Sources: Irish Babies’ Names 2017, Babies’ Names 2017 Tables, Jack and Emily most popular baby names in 2017

Name Quotes #57: Gage, Ciku, Abigail Fortitude

George Clooney explaining why he and his wife Amal named their twins Alexander and Ella (People):

“[We] didn’t want to give them one of those ridiculous Hollywood names that don’t mean anything,” George told Paris Match in an interview published Saturday. “They’ll already have enough difficulty bearing the weight of their celebrity.”

Summary of a recent study on the practice of naming winter storms (WBIR):

The researchers presented their subjects with three mock tweets about an upcoming winter storm — either using names like “Bill,” “Zelus,” or no name at all — then asked them about their perceptions of the storm’s potential severity.

It turned out that the survey participants were equally likely to show concern for the storm regardless of whether common names such as Bill were used, rather than uncommon names, such as Zelus. This was a surprise to Rainear, who thought that more “Americanized” names might make people more wary.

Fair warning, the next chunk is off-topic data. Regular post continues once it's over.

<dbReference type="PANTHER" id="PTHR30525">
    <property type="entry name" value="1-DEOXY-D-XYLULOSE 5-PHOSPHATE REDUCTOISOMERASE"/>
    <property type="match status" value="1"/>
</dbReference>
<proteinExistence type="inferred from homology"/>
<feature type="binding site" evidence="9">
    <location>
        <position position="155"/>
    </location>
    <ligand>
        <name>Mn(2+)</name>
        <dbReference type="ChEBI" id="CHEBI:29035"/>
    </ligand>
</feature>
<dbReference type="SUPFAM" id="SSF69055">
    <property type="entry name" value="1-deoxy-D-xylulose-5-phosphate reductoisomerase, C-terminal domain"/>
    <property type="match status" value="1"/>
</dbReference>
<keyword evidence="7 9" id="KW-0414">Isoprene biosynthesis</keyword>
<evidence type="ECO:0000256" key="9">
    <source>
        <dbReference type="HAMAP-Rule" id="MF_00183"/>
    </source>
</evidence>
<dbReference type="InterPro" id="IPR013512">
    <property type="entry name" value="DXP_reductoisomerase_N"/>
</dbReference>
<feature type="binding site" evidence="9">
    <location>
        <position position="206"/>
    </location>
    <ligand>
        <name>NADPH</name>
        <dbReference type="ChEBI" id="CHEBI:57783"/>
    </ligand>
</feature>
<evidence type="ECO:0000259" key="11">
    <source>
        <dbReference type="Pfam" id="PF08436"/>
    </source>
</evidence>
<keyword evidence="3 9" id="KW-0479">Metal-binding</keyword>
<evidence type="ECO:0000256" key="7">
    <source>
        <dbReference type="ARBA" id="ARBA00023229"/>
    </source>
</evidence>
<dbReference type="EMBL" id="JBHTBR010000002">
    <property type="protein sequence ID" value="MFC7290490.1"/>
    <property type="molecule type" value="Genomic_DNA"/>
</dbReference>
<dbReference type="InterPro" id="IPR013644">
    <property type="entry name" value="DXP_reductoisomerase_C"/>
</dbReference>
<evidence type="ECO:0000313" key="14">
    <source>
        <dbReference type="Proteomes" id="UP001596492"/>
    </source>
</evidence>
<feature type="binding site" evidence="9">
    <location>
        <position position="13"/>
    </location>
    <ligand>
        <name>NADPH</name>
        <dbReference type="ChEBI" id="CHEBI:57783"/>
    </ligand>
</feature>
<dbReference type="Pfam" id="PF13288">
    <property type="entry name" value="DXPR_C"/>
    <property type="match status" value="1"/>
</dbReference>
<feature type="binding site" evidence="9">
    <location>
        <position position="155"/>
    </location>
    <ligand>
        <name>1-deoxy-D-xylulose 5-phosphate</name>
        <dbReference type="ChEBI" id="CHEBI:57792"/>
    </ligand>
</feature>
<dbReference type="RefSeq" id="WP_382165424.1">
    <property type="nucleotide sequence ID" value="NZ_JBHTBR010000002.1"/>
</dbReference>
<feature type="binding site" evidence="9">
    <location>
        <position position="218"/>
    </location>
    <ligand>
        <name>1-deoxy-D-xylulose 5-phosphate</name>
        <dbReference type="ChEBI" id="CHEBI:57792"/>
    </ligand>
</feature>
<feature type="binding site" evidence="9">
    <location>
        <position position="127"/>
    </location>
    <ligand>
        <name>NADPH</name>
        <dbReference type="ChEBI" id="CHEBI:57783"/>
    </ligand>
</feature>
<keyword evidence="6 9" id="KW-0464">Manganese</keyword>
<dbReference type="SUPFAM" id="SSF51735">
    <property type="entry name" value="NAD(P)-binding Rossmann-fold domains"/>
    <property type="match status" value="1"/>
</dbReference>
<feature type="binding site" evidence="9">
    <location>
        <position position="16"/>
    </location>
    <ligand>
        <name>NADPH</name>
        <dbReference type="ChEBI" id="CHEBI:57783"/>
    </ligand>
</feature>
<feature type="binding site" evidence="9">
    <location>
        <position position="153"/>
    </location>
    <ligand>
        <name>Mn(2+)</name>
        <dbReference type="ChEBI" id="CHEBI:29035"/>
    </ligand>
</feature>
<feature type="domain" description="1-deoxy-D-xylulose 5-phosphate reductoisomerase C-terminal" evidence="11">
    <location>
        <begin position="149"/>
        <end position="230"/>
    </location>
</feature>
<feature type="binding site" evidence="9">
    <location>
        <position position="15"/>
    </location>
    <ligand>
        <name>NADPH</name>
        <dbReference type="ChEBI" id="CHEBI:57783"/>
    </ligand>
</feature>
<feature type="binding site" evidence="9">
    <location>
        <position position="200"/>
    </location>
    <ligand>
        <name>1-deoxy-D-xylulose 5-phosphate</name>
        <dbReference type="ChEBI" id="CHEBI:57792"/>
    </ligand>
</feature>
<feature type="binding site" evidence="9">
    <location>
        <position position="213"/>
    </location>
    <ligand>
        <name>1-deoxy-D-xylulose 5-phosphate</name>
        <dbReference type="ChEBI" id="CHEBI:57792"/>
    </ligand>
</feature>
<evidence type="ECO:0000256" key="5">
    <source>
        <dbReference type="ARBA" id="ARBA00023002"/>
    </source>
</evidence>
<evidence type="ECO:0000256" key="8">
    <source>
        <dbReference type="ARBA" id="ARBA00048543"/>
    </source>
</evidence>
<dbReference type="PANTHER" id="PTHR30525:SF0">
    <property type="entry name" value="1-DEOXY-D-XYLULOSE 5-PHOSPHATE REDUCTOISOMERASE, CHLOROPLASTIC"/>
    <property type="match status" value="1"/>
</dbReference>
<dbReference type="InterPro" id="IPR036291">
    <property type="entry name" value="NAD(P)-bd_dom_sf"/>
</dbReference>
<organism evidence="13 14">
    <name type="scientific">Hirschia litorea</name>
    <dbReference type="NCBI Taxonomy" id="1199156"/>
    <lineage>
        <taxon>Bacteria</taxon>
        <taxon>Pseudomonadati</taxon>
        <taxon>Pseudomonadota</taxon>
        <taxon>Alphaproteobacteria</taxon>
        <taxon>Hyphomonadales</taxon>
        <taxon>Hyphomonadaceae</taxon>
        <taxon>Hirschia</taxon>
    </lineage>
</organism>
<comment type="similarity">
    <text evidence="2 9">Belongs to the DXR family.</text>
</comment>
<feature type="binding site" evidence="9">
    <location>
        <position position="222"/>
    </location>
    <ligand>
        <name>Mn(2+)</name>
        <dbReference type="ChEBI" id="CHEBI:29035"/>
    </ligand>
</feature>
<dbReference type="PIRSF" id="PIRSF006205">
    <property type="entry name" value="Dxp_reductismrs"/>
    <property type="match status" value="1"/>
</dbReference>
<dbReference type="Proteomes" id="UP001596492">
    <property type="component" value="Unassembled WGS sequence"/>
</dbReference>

On the origin of the name of the Slinky (New York Times):

[N]ext month the Toy Manufacturers of America will induct Betty James, 82, the retired toy maker who gave the Slinky its name, into the Toy Industry Hall of Fame.

Mrs. James came up with the name after deciding that Slinky best described the sound of a metal spring expanding and collapsing. Slinky, of course, meaning sort of stealthily quiet. Mrs. James did not have sexy evening wear in mind; it was 1943, after all, and there was a war.

On changing name trends in Kenya (SDE Kenya):

It is so 1980 for modern Kenyan parents to name their children after biblical figures. Ati names like Grace, Hannah, Sarah, Magdalene or Jane for their daughters is now a no-no. For sons, naming them Abednego or Adonijah sounds like a bad Sunday school dream.